Understand the life cycle, migratory routes, and habitats of endangered sea turtles. Examine the human-made threats to sea turtles and some success stories.


* How many species of sea turtles are there? How many live in U.S. waters? (Seven species total. Six live in U.S. waters. The seventh--the flatback sea turtle--is found only in Australian watery.)

* Do sea turtles spend their entire lives at sea? (Males do, but females return to the shores where they were born to nest.)

* What human activities threaten sea turtles? (oil spills, commercial fishing, destruction of nestling sites, light pollution, marine debris, poaching, and many others)


1. Go to Open the digital edition to pp. 10-11, and have students do the same in their magazines. Call on a volunteer to read the headline and the deck. As a class, predict what the story is going to be about. Have another student use the highlighter tool to highlight the word extinction and ask the class what that word means.

2. Write the correct definition on a digital "sticky note." (the dying out or disappearance of a species) Ask a student to read the first two paragraphs of the article to set the scene.

3. Pass out the "Understanding Sea Turtles" work sheet from the online skills sheet database. Have students work in cooperative groups to skim the article and generate a list of vocabulary words to define. Then have them read the text and complete the work sheet.

4. Call a representative from each group to the front of the class to type their prediction for the most positive change in human activity onto a digital sticky note. Then, lead a discussion of the predictions shared by each group. Would implementation require new legislation? Would an education campaign be the best way to change people's activities?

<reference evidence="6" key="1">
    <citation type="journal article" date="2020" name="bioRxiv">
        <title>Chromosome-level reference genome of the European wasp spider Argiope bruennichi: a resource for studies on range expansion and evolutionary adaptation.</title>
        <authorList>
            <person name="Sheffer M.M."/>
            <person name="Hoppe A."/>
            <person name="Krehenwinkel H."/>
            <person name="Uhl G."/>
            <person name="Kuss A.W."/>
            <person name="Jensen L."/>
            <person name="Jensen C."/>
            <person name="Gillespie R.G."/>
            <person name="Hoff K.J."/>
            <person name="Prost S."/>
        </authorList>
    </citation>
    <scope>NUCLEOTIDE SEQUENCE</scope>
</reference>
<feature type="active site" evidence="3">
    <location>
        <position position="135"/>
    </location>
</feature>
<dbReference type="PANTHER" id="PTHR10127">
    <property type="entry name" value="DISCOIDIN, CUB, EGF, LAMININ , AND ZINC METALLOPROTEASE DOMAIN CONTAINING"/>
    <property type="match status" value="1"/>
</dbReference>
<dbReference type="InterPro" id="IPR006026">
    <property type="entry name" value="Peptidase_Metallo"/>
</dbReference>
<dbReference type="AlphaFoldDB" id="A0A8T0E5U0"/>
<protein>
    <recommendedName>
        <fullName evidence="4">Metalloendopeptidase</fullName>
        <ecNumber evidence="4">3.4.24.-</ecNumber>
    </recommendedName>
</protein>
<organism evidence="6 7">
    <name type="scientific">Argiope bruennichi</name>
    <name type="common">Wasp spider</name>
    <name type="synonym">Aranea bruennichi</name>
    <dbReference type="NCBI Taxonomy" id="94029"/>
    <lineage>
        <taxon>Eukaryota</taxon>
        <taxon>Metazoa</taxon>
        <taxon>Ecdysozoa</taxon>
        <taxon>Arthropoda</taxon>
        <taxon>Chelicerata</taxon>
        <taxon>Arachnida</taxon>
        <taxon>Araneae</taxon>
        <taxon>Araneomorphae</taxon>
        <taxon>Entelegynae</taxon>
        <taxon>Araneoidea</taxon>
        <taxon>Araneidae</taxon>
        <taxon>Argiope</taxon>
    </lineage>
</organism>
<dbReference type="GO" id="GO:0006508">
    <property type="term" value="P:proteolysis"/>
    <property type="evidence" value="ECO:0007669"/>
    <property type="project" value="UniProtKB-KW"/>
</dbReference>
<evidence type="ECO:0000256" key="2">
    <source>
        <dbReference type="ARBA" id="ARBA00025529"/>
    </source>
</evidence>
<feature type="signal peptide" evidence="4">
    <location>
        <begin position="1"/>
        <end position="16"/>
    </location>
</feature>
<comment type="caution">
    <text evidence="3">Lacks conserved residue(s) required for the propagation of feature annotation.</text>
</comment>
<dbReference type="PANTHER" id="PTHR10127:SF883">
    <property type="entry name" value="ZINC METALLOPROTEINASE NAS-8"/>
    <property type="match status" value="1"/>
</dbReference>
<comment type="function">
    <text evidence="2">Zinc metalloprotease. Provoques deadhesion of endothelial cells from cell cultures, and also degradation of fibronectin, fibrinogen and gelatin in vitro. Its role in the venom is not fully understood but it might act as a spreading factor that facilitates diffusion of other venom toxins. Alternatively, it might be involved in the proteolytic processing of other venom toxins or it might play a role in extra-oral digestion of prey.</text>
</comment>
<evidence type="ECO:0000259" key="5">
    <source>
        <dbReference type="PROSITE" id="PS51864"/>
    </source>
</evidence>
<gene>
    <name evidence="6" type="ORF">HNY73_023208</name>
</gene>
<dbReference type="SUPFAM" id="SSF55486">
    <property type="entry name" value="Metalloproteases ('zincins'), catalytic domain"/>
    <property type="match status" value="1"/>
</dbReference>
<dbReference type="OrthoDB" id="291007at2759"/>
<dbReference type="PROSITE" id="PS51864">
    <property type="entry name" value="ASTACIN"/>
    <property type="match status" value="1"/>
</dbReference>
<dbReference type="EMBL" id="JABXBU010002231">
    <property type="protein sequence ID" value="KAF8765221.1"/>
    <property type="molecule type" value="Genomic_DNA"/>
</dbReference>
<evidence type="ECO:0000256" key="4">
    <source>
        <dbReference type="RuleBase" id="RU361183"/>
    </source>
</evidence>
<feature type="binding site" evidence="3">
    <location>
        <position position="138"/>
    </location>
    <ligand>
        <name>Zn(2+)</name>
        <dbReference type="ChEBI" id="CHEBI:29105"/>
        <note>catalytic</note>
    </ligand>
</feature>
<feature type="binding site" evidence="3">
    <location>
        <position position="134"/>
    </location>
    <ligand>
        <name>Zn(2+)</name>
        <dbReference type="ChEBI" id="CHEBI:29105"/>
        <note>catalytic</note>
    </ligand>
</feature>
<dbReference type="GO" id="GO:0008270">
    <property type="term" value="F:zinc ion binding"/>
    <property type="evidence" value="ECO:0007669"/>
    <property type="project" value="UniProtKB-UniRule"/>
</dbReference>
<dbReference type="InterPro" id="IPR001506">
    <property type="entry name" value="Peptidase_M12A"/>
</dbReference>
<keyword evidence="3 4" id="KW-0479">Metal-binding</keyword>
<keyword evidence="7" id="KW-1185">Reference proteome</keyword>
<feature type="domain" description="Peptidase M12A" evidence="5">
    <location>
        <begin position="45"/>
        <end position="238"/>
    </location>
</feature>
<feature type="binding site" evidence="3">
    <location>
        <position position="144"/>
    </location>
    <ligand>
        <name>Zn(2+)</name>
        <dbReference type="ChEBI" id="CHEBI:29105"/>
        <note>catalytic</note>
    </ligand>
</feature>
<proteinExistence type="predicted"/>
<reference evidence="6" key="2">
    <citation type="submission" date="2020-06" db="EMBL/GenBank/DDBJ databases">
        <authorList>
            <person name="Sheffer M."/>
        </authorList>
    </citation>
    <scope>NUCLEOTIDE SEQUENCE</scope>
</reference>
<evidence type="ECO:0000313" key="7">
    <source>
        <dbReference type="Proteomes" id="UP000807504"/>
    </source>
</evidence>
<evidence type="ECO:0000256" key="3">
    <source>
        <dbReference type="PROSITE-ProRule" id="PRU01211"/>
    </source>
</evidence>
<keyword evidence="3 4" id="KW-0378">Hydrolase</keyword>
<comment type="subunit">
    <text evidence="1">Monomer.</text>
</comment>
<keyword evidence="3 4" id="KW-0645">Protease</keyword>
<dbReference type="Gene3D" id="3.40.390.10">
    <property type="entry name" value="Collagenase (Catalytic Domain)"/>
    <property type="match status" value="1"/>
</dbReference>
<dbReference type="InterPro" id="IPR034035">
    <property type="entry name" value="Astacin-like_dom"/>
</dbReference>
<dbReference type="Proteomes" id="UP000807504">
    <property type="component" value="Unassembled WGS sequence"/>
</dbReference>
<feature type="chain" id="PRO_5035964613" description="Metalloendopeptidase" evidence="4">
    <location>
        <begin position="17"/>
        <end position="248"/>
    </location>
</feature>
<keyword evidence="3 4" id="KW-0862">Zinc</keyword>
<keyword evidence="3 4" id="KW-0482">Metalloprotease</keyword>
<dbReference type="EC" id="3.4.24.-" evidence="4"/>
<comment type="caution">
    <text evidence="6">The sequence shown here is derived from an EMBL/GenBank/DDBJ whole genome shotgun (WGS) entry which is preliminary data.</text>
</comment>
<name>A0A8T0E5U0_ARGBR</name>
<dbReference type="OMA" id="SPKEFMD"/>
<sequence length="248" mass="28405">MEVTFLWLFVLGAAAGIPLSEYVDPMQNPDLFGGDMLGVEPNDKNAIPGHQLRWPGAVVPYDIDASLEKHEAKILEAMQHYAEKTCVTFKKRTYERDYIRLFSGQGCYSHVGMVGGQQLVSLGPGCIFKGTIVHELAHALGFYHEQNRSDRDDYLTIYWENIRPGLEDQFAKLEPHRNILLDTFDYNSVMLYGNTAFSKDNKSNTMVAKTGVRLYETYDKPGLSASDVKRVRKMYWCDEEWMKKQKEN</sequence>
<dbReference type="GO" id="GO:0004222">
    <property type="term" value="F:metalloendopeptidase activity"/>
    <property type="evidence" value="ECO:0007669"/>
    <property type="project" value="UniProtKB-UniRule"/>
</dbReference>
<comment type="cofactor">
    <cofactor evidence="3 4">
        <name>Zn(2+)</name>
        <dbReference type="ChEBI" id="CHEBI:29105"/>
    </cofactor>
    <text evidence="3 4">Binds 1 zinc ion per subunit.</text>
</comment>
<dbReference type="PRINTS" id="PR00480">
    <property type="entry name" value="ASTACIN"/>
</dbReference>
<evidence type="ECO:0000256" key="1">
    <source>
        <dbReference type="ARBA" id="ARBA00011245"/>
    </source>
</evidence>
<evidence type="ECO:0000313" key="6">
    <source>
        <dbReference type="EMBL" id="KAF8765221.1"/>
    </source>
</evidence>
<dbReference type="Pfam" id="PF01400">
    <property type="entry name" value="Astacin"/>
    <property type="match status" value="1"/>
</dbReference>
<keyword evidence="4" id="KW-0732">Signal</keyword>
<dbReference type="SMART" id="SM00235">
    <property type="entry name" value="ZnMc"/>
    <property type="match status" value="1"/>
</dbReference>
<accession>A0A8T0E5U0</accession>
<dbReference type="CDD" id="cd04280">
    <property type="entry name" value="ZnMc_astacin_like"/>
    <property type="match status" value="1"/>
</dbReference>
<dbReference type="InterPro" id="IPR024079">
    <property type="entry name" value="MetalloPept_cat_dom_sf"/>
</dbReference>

Read the text in the box labeled "What Do You Think?" oil page 13: "Turtles can become ensnared in or choke on plastic debris in the ocean. How could tracking turtles help protect them from plastic pollution?" Discuss what your students think about the problems with plastic pollution. Then use the Earth Science activity below to delve further into the topic.


Go over the class's responses to the "Understanding Sea Turtles" work sheet. Did they come up with inventive solutions to the turtles' plight'?


Go to to download these assessment skill sheets instead:


Plastic debris threatens not only turtles but all marine life. Read lids passage to learn more about plastic debris and how it harms sea creatures.


You read about how scientists are using high-tech trackers to learn more about baby loggerheads. Use this work sheet to reorder the major steps in tracking turtles.


* VIDEO EXTRA: Watch an introduction to the Tour de Turtles at:

* Visit NOAA Fisheries' Office of Protected Resources sea turtle Web site at:

* Read sea turtle news at:
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Author:Crane, Cody
Publication:Science World
Geographic Code:1USA
Date:Sep 5, 2011